Other efforts that help clinicians, nurses, and staff tap into the mind-body connection at Boston Children’s include music groups, yoga classes, and writing workshops. All of these provide a safe avenue for people to connect with their feelings and process them in a group setting, thus reducing the effects of stress and improving their mental health in the process. An added benefit to bringing people together is that it allows them to see they are not alone in their feelings and don’t have to feel so overwhelmed.
Tips for your practice
For other organizations looking to help address COVID-19 stress and frustrations, Klumpp and Botta offer these tips:
- Find creative ways to bring your employees and clinicians together to talk about pressing issues and share advice and ideas.
- Make programs addressing the mind-body connection, such as Reiki and mindfulness, easy for people to access.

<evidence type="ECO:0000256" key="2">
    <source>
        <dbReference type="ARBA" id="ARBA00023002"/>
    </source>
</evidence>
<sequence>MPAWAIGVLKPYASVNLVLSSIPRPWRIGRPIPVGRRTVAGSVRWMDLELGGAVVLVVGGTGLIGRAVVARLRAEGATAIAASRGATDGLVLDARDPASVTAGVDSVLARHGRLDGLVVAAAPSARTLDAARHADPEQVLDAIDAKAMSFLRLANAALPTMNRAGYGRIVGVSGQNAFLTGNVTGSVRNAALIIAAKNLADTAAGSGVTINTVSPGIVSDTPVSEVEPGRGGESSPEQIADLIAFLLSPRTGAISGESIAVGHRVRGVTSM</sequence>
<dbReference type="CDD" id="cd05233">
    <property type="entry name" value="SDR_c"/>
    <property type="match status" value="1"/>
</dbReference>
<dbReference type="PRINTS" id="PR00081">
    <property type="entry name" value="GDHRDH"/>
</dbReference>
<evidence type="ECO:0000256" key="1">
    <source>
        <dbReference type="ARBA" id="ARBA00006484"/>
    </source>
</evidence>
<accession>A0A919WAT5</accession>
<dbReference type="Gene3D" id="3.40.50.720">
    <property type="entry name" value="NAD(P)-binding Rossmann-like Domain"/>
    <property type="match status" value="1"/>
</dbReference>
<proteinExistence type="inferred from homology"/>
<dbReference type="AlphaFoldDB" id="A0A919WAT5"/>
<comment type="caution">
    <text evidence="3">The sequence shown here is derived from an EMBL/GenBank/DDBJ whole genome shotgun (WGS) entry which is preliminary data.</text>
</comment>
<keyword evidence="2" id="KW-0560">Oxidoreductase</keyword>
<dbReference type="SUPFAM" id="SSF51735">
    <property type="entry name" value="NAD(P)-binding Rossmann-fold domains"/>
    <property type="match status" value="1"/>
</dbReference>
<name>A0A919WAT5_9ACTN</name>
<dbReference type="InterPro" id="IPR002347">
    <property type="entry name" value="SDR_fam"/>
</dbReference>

- Consider offering trainings that provide continuing education credits so people can get professional, as well as personal, benefits.
- Prioritize the importance of self-care for employees. By encouraging people to make time to take care of themselves, they will perform better at work, too.
- Remind people that they are not alone. Everyone is going through a difficult time and we can all get through it together.
Learn more about how we support providers during COVID-19 and access timely clinician resources.
Related Posts :
A Juneteenth celebration of children’s books featuring Black characters
Books can provide a mirror for kids to understand themselves and a window into the world around them. Yet for ...
Gender-affirming surgery linked to better mental health in transgender people
“When I looked down at my body, I couldn’t stop crying. I finally felt like myself.” Zack’s reaction ...
Suicide prevention in teens: Can we intervene through primary care?
The past year has seen a disturbing rise in suicidal thoughts and attempts among adolescents, with a spike of suicidal ...
COVID-19 takes its toll on kids’ mental health
As experts warn that increasing behavioral and mental health challenges could represent a “second wave” of the pandemic in kids ...